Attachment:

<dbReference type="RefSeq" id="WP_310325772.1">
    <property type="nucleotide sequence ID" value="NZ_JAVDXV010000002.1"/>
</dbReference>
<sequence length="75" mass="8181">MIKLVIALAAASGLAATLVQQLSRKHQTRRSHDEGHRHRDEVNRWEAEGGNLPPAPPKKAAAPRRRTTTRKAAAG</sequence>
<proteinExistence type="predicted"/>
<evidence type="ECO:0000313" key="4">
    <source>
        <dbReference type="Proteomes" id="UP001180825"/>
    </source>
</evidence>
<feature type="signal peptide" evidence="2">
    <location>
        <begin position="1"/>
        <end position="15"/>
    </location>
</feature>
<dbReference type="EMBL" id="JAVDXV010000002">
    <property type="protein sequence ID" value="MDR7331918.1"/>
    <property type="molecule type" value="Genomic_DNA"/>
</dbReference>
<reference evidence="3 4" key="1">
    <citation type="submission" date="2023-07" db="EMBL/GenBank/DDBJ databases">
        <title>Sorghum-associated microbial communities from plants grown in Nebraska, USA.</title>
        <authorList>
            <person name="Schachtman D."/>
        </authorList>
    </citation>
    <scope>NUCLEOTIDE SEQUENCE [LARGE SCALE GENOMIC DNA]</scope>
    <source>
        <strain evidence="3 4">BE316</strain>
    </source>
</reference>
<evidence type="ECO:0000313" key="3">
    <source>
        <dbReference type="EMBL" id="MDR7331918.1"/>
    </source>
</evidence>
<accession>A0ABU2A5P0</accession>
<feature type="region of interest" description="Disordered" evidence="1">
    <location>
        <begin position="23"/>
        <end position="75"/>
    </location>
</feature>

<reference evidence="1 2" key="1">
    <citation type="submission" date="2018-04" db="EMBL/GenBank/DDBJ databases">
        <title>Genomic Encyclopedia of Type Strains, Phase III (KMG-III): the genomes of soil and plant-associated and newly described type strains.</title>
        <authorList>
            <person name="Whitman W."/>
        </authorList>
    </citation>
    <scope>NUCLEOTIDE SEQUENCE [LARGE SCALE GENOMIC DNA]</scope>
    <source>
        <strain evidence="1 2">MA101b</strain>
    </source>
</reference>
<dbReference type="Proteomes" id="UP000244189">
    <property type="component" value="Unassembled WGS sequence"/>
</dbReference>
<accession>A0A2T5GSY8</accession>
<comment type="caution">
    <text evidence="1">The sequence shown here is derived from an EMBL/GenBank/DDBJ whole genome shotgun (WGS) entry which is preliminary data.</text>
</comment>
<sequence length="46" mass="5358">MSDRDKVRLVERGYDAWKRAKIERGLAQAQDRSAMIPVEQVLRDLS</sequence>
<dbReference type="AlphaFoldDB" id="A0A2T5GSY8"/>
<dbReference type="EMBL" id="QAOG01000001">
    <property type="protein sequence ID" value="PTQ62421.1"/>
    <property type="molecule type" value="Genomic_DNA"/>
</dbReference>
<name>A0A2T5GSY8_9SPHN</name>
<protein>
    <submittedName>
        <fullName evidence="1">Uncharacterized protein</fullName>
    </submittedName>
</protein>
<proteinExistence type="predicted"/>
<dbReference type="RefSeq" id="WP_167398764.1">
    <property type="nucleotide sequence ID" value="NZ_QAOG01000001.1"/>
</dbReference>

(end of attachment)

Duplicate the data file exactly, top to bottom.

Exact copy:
<dbReference type="RefSeq" id="WP_310325772.1">
    <property type="nucleotide sequence ID" value="NZ_JAVDXV010000002.1"/>
</dbReference>
<sequence length="75" mass="8181">MIKLVIALAAASGLAATLVQQLSRKHQTRRSHDEGHRHRDEVNRWEAEGGNLPPAPPKKAAAPRRRTTTRKAAAG</sequence>
<proteinExistence type="predicted"/>
<evidence type="ECO:0000313" key="4">
    <source>
        <dbReference type="Proteomes" id="UP001180825"/>
    </source>
</evidence>
<feature type="signal peptide" evidence="2">
    <location>
        <begin position="1"/>
        <end position="15"/>
    </location>
</feature>
<dbReference type="EMBL" id="JAVDXV010000002">
    <property type="protein sequence ID" value="MDR7331918.1"/>
    <property type="molecule type" value="Genomic_DNA"/>
</dbReference>
<reference evidence="3 4" key="1">
    <citation type="submission" date="2023-07" db="EMBL/GenBank/DDBJ databases">
        <title>Sorghum-associated microbial communities from plants grown in Nebraska, USA.</title>
        <authorList>
            <person name="Schachtman D."/>
        </authorList>
    </citation>
    <scope>NUCLEOTIDE SEQUENCE [LARGE SCALE GENOMIC DNA]</scope>
    <source>
        <strain evidence="3 4">BE316</strain>
    </source>
</reference>
<evidence type="ECO:0000313" key="3">
    <source>
        <dbReference type="EMBL" id="MDR7331918.1"/>
    </source>
</evidence>
<accession>A0ABU2A5P0</accession>
<feature type="region of interest" description="Disordered" evidence="1">
    <location>
        <begin position="23"/>
        <end position="75"/>
    </location>
</feature>

<reference evidence="1 2" key="1">
    <citation type="submission" date="2018-04" db="EMBL/GenBank/DDBJ databases">
        <title>Genomic Encyclopedia of Type Strains, Phase III (KMG-III): the genomes of soil and plant-associated and newly described type strains.</title>
        <authorList>
            <person name="Whitman W."/>
        </authorList>
    </citation>
    <scope>NUCLEOTIDE SEQUENCE [LARGE SCALE GENOMIC DNA]</scope>
    <source>
        <strain evidence="1 2">MA101b</strain>
    </source>
</reference>
<dbReference type="Proteomes" id="UP000244189">
    <property type="component" value="Unassembled WGS sequence"/>
</dbReference>
<accession>A0A2T5GSY8</accession>
<comment type="caution">
    <text evidence="1">The sequence shown here is derived from an EMBL/GenBank/DDBJ whole genome shotgun (WGS) entry which is preliminary data.</text>
</comment>
<sequence length="46" mass="5358">MSDRDKVRLVERGYDAWKRAKIERGLAQAQDRSAMIPVEQVLRDLS</sequence>
<dbReference type="AlphaFoldDB" id="A0A2T5GSY8"/>
<dbReference type="EMBL" id="QAOG01000001">
    <property type="protein sequence ID" value="PTQ62421.1"/>
    <property type="molecule type" value="Genomic_DNA"/>
</dbReference>
<name>A0A2T5GSY8_9SPHN</name>
<protein>
    <submittedName>
        <fullName evidence="1">Uncharacterized protein</fullName>
    </submittedName>
</protein>
<proteinExistence type="predicted"/>
<dbReference type="RefSeq" id="WP_167398764.1">
    <property type="nucleotide sequence ID" value="NZ_QAOG01000001.1"/>
</dbReference>